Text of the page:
How’s your personal productivity? Do you keep papers, desktop files, and emails from time immemorial because you are afraid you’ll need them “someday”?
Do you claim the 1000+ emails lurking in your inbox are easier to retrieve that way?
Stop making excuses for why you don’t have a more efficient and effective way to handle paperwork and information flow. You can make two decisions that will revolutionize your personal productivity.
Decision #1: Decide What’s Important
For better personal productivity, determine what’s important. Look at your current company and department goals as well as routine tasks and activities required of your role. These the main “buckets” or categories for the stuff flowing through your office. Use these categories to create physical folders for hard copies, computer folders for electronic documents, and possibly email folders for incoming messages.
For example, you may need physical and electronic folders for current projects (“Project XYZ”), meetings (“Weekly Operations Meeting” or “Quarterly Off-Site”), committees (“Safety Committee”), and individual folders for each of your direct reports to store routine or important papers, e-documents, and email messages.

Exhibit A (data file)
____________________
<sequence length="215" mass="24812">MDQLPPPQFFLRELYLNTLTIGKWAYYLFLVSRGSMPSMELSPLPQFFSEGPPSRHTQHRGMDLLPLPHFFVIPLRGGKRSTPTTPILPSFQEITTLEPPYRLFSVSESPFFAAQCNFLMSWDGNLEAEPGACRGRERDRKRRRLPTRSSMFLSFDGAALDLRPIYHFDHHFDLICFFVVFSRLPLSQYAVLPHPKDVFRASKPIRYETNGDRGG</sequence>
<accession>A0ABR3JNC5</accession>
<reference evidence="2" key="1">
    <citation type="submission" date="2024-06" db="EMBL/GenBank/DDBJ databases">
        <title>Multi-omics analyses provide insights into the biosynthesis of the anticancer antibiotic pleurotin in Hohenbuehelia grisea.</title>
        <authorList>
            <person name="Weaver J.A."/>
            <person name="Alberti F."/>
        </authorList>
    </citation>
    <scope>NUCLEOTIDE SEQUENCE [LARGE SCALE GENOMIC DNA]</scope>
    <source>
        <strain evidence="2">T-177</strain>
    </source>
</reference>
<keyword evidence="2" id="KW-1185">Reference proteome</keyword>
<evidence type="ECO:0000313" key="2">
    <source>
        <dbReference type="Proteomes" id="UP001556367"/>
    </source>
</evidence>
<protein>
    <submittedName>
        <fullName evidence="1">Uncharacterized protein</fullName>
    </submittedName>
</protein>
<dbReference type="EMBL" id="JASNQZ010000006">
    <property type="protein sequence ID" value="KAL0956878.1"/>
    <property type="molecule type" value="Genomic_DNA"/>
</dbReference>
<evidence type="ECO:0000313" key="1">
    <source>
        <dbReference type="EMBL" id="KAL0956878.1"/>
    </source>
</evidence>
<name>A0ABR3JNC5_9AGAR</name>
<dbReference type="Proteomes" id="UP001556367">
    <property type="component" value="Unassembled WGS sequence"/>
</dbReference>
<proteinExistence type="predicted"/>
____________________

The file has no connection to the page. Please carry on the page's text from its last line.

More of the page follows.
Decision #2: Decide Each Item’s Fate
Next, better personal productivity means you must decide how you will appropriately dispense with each item coming across your desk. This requires the discipline of allowing information to collect in your inboxes without getting distracted by them being dropped in a physical inbox or by an electronic alert that appears on your screen each time a new email arrives. It also requires the discipline of taking time up to two times a day to go through your inboxes — top to bottom — to handle what’s there.
After you assess each item in your inboxes, the dispensation of it might require you to: do something with it (e.g., make a quick phone call, put it on a meeting agenda, sign it and forward it on, etc.), appropriately re-route it to someone else, schedule it for a later time or date, or discard/delete it as unimportant or not relevant.
Other tips for deciding:
- Let email rules decide for you. Set up email rules for automatic handling of incoming email. (In a corporate setting, I really liked having a “CC” rule that automatically routed email I was merely CC’d on to a special folder.)
- Limit the time you spend looking at the stuff coming your way by checking your inboxes no more than twice per day. (Better yet, train an administrative assistant – if you have one – to screen your inflow, so you see only what is truly important.)
- Don’t worry about discarding or deleting most things — if it’s that important to someone else, they will follow up with you about it, and can usually send you another copy if needed.
Once you decide what’s important and decide how to dispense with each item as part of a regular routine, you will feel more on top of things and will have revolutionized your own productivity.